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Secondary illumination in UVIVF

Fluorescence
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#1 Mark

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Posted 14 May 2017 - 12:17

Aside from the ongoing battle with ever-present lint fluorescing in my UVIVF images there is another challenge I've been contemplating recently. That is, illumination of my UVIVF scenes/subjects by the fluorescent light emitted by the subject itself. In many scenarios it seems like a practical impossibility to photograph VIS fluorescence without the fluorescence itself lighting up the scene; especially when that fluorescence is strong.

For example, in the following image the left panel shows the subject illuminated with a VIS flash; the panel on the right is the UVIVF image illuminated only with 2 UV LED torches. What concerns me is how much of the normal VIS color is seen in the UVIVF image. This seems wrong. In the very least I would expect the leaves not to look green in the UVIVF image. They must be getting illuminated by VIS somehow. Maybe they are being VIS illuminated secondarily by the fluorescent light the subject is emitting? Maybe my UV source is bleeding VIS?
Attached Image: 05-13-2017_20-39-58.jpg

To rule out my UV source (2 x MTE-U303 torches) as the problem I tested it by comparing them filtered (U340) and unfiltered to a normal VIS shot, and also compared a different UV source for good measure. The same camera, lens filter, and exposure settings were used for all shots. The 'subject' here is a pile of stainless steel ball bearings (a mix of two different sizes), on a sheet of aluminum foil (dull side up).
Attached Image: 05-14-2017_00-19-51.jpg

As expected, the unfiltered LED torches produced a strong blue cast. And the fluorescent BL-B bulb looks blue & purple (looked almost entirely purple to my eyes (which were behind clear UV safety glasses)). What I was happy to see is that the filtered LED torches yield practically no illumination past my lens filters (save for the fluorescing drop of water off to the right; which dripped from a plant clipping from an earlier shoot). In that last shot there is some of what looks like ambient light contamination reflecting off the foil in the background. But at 15 seconds exposure time I'm not surprised, since it wasn't exactly completely dark in the room. Its rather difficult to get a room 100% dark, as in this case, even the power lights from my PC on the other side of the room throw some light.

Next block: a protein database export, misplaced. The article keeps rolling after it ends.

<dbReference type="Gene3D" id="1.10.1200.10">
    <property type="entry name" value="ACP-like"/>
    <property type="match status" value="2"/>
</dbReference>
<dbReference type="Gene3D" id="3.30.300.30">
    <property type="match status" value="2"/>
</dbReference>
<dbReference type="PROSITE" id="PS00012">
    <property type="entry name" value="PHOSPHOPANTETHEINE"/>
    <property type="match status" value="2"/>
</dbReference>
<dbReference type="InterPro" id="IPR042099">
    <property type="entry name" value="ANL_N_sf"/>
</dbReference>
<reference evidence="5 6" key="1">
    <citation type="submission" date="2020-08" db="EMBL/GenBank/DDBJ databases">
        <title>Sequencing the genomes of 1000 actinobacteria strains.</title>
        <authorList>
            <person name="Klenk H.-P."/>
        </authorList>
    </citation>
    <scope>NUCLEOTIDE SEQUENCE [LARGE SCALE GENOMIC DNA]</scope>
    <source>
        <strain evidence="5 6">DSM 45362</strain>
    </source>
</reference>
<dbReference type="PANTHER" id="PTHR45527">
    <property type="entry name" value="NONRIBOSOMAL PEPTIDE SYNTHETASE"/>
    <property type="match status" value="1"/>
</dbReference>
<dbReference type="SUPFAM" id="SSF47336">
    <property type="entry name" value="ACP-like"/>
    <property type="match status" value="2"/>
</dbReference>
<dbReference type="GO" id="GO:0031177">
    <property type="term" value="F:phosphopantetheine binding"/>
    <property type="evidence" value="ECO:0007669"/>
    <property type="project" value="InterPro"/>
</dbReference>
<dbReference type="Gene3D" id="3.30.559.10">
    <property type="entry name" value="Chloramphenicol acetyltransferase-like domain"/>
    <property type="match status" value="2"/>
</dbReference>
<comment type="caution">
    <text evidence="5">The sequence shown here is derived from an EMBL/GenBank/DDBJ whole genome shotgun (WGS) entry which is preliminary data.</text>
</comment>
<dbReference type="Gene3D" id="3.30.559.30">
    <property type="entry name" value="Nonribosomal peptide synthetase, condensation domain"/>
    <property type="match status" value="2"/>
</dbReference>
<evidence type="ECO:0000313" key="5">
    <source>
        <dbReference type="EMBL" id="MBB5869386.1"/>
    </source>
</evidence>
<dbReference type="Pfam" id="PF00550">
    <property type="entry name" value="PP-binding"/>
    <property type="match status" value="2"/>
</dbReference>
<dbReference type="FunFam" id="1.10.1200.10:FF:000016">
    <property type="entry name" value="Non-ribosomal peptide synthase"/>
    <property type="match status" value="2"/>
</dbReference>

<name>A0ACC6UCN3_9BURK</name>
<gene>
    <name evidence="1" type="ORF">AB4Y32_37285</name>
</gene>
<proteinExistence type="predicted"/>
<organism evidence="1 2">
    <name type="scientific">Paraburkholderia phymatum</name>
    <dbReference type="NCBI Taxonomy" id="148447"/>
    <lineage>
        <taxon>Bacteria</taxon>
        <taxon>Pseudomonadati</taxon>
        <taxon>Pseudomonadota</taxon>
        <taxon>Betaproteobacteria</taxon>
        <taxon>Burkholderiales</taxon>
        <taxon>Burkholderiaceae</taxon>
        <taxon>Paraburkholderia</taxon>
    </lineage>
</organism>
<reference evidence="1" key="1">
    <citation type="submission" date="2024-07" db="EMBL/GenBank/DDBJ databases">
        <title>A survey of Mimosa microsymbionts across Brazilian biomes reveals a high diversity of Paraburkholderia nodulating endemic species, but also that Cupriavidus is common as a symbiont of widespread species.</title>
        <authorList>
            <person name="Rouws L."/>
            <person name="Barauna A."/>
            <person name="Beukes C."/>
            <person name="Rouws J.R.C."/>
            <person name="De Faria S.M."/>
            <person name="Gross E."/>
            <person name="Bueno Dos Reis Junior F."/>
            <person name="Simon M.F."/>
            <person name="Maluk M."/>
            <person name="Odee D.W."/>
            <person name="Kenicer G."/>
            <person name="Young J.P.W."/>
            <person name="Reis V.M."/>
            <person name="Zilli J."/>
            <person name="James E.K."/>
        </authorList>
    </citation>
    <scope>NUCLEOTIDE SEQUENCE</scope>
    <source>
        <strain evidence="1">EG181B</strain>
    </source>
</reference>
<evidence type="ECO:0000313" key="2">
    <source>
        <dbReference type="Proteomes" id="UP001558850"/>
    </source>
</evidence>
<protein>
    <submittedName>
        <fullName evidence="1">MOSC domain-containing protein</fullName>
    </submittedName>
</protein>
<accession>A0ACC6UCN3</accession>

Since it looks like my UV source is not throwing VIS into my UVIVF images, would it be correct to surmise that images of my UVIVF subjects are prone to secondary illumination contamination from their own fluorescence? And if so, is it necessarily impossible to avoid this?

Camera
- Nikon D750 [broadband] + 50 mm Nikon series E lens + 20 mm extension tube
Lens filters

425 nm longpass + GG435 longpass + Baader UV/IR [stack]
Illumination/Irradiation
- VIS: Sigma EF-500 DG Super flash

- UVIVF: 2 x [MTE-U303 +/- U340]; 6W fluorescent BL-B
Exposures
- ISO320 / f16 / 15s

#2 Andrea B.

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Posted 14 May 2017 - 19:18

I think the thing to do is to eliminate as much stray light as possible. Even from your small PC lights across the room. I'm pretty sure you would pick up any stray ambient light in a 15 second exposure.

1) Shooting tent.
Put a blanket over the dining room or kitchen table and shoot UVIVF under there.
(Pretend you're 5. Make a hideout!!)

2) Or, closet. With rolled towels stuffed along the bottom edge if light leaky.
(Humans sitting in closets tends to make pets a little crazed. I get paws sneaking under the door.)

3) Or, BIG cardboard box. Slot for lens. Slot for illuminator. Towels or whatever around slots.

4) There are formal "dark boxes" you can buy for such shooting. But that's no fun. Invent your own, yes?

After trying one of these solutions, you might be able to better determine whether your photo above is picking up stray ambient light or if it is showing some secondary illumination from the fluorescence.

In many cases, fluorescence has only one colour. Like red from chlorophyll. So I was thinking that in such cases secondary illumination would/should have a colour cast?? Try a chlorophyll fluor shot, put a PTFE disk in the shot, look to see whether it reflects red light if close? If further away?

Also, contrary to typical laboratory fluorescence practices, we are using rather broadband filtration. If you were using both a targeted narrowband excitation on the illumination and narrowband capture on the taking lens, then that might eliminate some of the 2ndary illumination?? If indeed 2ndary illum is what you've got instead of stray ambient.

Just some thoughts. You are a good experimenter, so I'll be looking forward to the results.
Andrea G. Blum
Often found hanging out with flowers & bees.

#3 Andrea B.

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Posted 14 May 2017 - 19:20

P.S. Forgot to say -- LOVE the foil + ball bearing shots. A good example of Shane's Shiny Metal Test.
Andrea G. Blum
Often found hanging out with flowers & bees.

#4 Alaun

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Posted 15 May 2017 - 17:07

Just a side note to the ball bearings on aluminum:

As Al is a quite good/better reflector for UV compared to other metals I would have
expected brighter surfaces of the foil compared to the balls. As the foil is rather dark
too (picture 2xMTE+U340 filter) maybe there is little amount of light in that spectrum
range coming out of the MTEs? But still: the balls seem to be a bit darker.
Werner